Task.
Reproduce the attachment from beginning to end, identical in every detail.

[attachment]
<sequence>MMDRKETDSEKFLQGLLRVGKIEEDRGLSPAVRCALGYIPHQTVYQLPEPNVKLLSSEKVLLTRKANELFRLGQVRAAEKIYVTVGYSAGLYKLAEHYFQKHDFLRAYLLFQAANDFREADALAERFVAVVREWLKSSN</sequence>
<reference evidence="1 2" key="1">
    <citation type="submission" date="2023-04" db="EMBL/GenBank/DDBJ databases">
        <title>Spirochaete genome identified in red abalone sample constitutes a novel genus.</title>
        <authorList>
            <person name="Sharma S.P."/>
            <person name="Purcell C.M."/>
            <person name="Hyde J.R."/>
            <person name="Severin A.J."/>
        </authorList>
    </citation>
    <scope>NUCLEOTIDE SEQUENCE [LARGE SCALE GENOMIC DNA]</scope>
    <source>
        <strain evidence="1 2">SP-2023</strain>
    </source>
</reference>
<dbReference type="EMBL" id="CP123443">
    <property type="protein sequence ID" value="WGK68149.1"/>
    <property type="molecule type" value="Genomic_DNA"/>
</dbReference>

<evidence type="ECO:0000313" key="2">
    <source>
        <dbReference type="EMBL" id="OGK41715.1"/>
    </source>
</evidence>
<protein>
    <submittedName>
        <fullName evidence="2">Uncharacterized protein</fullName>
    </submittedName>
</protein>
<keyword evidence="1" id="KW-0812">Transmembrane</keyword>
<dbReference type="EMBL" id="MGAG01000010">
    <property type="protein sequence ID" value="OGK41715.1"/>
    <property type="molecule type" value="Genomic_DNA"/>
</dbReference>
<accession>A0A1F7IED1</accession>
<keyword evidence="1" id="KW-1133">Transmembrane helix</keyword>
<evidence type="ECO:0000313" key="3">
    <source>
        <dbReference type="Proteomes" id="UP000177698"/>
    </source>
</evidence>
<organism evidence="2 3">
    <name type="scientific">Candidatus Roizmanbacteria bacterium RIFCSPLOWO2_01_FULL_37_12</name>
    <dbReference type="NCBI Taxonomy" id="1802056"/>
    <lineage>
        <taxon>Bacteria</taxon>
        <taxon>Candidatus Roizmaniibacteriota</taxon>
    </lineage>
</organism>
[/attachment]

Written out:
<sequence>MMDRKETDSEKFLQGLLRVGKIEEDRGLSPAVRCALGYIPHQTVYQLPEPNVKLLSSEKVLLTRKANELFRLGQVRAAEKIYVTVGYSAGLYKLAEHYFQKHDFLRAYLLFQAANDFREADALAERFVAVVREWLKSSN</sequence>
<reference evidence="1 2" key="1">
    <citation type="submission" date="2023-04" db="EMBL/GenBank/DDBJ databases">
        <title>Spirochaete genome identified in red abalone sample constitutes a novel genus.</title>
        <authorList>
            <person name="Sharma S.P."/>
            <person name="Purcell C.M."/>
            <person name="Hyde J.R."/>
            <person name="Severin A.J."/>
        </authorList>
    </citation>
    <scope>NUCLEOTIDE SEQUENCE [LARGE SCALE GENOMIC DNA]</scope>
    <source>
        <strain evidence="1 2">SP-2023</strain>
    </source>
</reference>
<dbReference type="EMBL" id="CP123443">
    <property type="protein sequence ID" value="WGK68149.1"/>
    <property type="molecule type" value="Genomic_DNA"/>
</dbReference>

<evidence type="ECO:0000313" key="2">
    <source>
        <dbReference type="EMBL" id="OGK41715.1"/>
    </source>
</evidence>
<protein>
    <submittedName>
        <fullName evidence="2">Uncharacterized protein</fullName>
    </submittedName>
</protein>
<keyword evidence="1" id="KW-0812">Transmembrane</keyword>
<dbReference type="EMBL" id="MGAG01000010">
    <property type="protein sequence ID" value="OGK41715.1"/>
    <property type="molecule type" value="Genomic_DNA"/>
</dbReference>
<accession>A0A1F7IED1</accession>
<keyword evidence="1" id="KW-1133">Transmembrane helix</keyword>
<evidence type="ECO:0000313" key="3">
    <source>
        <dbReference type="Proteomes" id="UP000177698"/>
    </source>
</evidence>
<organism evidence="2 3">
    <name type="scientific">Candidatus Roizmanbacteria bacterium RIFCSPLOWO2_01_FULL_37_12</name>
    <dbReference type="NCBI Taxonomy" id="1802056"/>
    <lineage>
        <taxon>Bacteria</taxon>
        <taxon>Candidatus Roizmaniibacteriota</taxon>
    </lineage>
</organism>